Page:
Recent disruption caused by the now-world-famous Grimsvotn volcano is already being cleaned up and the South Iceland tourism industry is looking forward to another bright summer ahead.
The clear message coming out of Iceland today is that it is still a fantastic and unique country to visit.
Most of the country is totally unaffected by the volcanic ash and all major roads in Iceland are once again open – meaning that curious visitors can easily check out the affected area and see the ash for themselves.
They will have to hurry, however; because the efficient ash clean-up operation is already progressing quickly and local residents hope life in the southeast will be back to normal very soon.
Iceland’s Minister of Industry, Energy and Tourism, Katrin Juliusdottir, is even on her way with a team of ministry staff to personally help out with the clean-up. “There is only so much the government can do from Reykjavik,” the minister says. “It is very clear that what is really needed right now is people on the scene, helping to clean up – so that is exactly what we’ve decided to do. We are used to dealing with this kind of situation here in Iceland, and we have received overwhelming support from all around the country.”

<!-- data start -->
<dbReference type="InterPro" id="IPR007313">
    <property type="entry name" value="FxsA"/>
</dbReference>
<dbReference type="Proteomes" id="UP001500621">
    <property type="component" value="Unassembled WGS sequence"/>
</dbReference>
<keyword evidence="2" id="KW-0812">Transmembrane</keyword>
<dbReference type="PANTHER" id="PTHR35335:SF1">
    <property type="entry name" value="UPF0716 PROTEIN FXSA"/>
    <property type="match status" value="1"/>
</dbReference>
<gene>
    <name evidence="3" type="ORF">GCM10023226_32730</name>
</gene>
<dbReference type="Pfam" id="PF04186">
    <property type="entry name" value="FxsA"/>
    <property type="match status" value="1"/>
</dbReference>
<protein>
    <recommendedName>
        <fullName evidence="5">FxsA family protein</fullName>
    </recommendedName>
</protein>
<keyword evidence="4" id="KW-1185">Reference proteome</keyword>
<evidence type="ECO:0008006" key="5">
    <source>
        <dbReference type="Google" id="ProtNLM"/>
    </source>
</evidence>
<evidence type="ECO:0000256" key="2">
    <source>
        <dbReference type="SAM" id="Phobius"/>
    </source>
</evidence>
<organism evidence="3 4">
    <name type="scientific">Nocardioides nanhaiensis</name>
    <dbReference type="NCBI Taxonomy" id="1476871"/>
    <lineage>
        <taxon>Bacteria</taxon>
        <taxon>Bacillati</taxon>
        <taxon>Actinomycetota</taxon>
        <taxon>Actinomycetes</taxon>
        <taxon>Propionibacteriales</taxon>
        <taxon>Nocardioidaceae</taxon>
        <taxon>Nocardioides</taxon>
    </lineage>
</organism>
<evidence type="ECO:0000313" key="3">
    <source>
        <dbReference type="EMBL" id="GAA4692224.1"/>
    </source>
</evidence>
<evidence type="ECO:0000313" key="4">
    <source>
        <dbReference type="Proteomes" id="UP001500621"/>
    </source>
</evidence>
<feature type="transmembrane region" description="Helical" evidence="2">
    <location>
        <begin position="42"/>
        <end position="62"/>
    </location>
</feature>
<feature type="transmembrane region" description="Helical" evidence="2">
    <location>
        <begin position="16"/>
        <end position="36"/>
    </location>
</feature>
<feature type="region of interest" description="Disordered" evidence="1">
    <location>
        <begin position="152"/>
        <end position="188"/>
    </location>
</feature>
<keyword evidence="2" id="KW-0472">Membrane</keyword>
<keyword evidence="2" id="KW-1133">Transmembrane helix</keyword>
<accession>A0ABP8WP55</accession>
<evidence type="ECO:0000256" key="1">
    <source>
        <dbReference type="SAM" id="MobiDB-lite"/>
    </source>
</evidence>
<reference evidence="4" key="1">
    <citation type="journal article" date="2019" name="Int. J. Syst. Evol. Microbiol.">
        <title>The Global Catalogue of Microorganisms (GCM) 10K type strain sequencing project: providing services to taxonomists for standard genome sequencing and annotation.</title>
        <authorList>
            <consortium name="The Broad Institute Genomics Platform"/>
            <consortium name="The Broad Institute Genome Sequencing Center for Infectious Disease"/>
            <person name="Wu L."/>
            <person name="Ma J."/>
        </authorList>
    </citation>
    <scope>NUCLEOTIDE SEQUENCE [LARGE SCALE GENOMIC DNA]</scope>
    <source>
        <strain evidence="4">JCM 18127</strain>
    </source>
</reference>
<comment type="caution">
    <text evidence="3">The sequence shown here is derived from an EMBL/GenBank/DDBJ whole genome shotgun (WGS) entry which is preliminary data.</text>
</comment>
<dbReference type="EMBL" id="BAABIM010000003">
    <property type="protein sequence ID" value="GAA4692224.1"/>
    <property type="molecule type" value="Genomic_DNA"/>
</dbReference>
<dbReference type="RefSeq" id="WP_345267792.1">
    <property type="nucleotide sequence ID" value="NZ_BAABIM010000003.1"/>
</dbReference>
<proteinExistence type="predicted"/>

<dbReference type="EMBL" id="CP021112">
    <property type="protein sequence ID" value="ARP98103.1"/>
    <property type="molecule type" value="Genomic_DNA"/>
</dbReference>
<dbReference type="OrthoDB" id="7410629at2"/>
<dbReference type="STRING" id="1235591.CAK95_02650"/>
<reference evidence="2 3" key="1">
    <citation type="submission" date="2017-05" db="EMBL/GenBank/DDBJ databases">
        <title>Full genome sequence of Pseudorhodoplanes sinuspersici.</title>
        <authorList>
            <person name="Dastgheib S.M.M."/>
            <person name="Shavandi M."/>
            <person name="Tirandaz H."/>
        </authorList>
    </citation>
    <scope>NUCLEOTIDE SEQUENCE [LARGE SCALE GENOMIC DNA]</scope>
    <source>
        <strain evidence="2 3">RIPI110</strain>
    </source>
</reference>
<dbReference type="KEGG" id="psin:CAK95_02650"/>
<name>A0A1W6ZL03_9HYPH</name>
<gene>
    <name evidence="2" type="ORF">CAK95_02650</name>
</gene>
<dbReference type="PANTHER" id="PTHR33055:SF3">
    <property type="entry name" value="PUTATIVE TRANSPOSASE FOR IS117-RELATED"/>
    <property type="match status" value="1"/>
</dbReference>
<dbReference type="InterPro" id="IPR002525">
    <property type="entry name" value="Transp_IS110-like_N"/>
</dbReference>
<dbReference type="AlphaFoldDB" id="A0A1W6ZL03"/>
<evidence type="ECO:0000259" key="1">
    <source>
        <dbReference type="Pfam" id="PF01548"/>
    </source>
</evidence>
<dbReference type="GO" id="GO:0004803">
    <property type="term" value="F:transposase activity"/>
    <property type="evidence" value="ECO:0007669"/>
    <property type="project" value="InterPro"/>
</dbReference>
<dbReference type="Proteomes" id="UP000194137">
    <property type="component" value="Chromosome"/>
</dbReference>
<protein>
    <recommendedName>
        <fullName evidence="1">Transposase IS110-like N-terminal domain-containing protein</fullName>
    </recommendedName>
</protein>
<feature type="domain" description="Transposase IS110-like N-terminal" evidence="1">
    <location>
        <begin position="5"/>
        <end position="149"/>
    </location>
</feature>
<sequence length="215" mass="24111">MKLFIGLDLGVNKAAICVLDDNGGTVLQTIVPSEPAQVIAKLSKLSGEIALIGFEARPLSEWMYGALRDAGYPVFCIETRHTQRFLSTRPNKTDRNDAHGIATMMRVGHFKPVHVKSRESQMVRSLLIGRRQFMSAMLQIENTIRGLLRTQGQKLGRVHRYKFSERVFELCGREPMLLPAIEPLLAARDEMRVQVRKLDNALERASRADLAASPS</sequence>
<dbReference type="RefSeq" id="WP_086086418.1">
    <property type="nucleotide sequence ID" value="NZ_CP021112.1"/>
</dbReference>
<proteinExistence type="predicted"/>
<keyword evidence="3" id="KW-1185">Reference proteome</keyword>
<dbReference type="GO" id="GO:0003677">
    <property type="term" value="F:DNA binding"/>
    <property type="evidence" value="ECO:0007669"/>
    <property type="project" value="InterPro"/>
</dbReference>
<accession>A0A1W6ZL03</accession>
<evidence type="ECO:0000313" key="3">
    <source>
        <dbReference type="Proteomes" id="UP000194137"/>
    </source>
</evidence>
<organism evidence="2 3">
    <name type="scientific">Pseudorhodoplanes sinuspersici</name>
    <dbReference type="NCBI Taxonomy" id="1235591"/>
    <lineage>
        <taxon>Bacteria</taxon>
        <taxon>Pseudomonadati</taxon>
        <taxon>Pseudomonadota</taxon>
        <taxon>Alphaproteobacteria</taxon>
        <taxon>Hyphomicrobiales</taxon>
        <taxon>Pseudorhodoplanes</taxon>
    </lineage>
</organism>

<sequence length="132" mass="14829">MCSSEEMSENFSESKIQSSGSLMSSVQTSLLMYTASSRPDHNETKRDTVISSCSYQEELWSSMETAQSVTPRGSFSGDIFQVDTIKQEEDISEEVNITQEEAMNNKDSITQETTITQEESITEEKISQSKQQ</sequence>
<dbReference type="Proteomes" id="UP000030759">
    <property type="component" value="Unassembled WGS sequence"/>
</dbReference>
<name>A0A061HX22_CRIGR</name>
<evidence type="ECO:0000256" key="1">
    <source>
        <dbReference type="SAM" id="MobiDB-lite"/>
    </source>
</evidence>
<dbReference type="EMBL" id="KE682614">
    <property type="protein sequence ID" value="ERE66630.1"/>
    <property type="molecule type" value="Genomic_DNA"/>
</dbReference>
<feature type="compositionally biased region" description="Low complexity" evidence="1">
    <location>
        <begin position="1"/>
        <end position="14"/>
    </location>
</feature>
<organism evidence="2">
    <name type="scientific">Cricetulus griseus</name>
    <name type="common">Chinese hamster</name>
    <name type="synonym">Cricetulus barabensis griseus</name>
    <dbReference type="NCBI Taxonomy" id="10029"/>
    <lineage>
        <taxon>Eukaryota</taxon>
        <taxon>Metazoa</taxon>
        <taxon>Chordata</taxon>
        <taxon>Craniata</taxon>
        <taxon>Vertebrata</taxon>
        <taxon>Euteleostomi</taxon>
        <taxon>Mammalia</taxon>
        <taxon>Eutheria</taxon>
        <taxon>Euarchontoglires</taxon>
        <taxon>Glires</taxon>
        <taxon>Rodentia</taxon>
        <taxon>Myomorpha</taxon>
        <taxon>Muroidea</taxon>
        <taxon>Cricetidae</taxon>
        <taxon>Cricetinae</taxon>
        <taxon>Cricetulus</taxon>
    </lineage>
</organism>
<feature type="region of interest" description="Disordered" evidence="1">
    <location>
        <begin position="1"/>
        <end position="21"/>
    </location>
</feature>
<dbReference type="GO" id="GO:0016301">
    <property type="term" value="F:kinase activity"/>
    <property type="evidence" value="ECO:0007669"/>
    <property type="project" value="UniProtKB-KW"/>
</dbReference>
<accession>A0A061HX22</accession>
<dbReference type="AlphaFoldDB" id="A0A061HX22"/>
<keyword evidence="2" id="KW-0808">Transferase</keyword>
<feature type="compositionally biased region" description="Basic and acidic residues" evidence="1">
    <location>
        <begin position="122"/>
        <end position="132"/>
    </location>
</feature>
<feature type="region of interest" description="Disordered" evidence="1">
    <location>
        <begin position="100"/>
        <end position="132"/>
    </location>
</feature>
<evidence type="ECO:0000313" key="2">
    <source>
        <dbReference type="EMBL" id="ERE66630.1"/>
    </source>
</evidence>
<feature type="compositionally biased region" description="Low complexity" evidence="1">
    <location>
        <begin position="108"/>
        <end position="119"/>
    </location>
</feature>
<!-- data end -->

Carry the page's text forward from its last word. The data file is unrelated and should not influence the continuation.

The Grimsvotn volcano is located under the Vatnajokull glacier in the Vatnajokull National Park – the biggest national park in Europe. Visits to the crater are not yet allowed, as the eruption has yet to be officially declared finished. But enterprising tour companies are already planning to take advantage of Iceland’s newest geological wonder.
“The situation is much better than we anticipated. It was completely black with ash here on Sunday, but now the colour is coming back into the forest and the birds have started to sing,” says Gudmundur Ogmundsson, a ranger at the national park.
Eyjafjallajokull – the star volcano of 2010 – is also in South Iceland and tourists have been able to visit that since last summer. It is still one of the most popular tours on offer today and an Eyjafjallajokull museum even opened on the eruption’s first anniversary.
To keep up-to-date with the volcano situation in Iceland, visit www.inspiredbyiceland.com.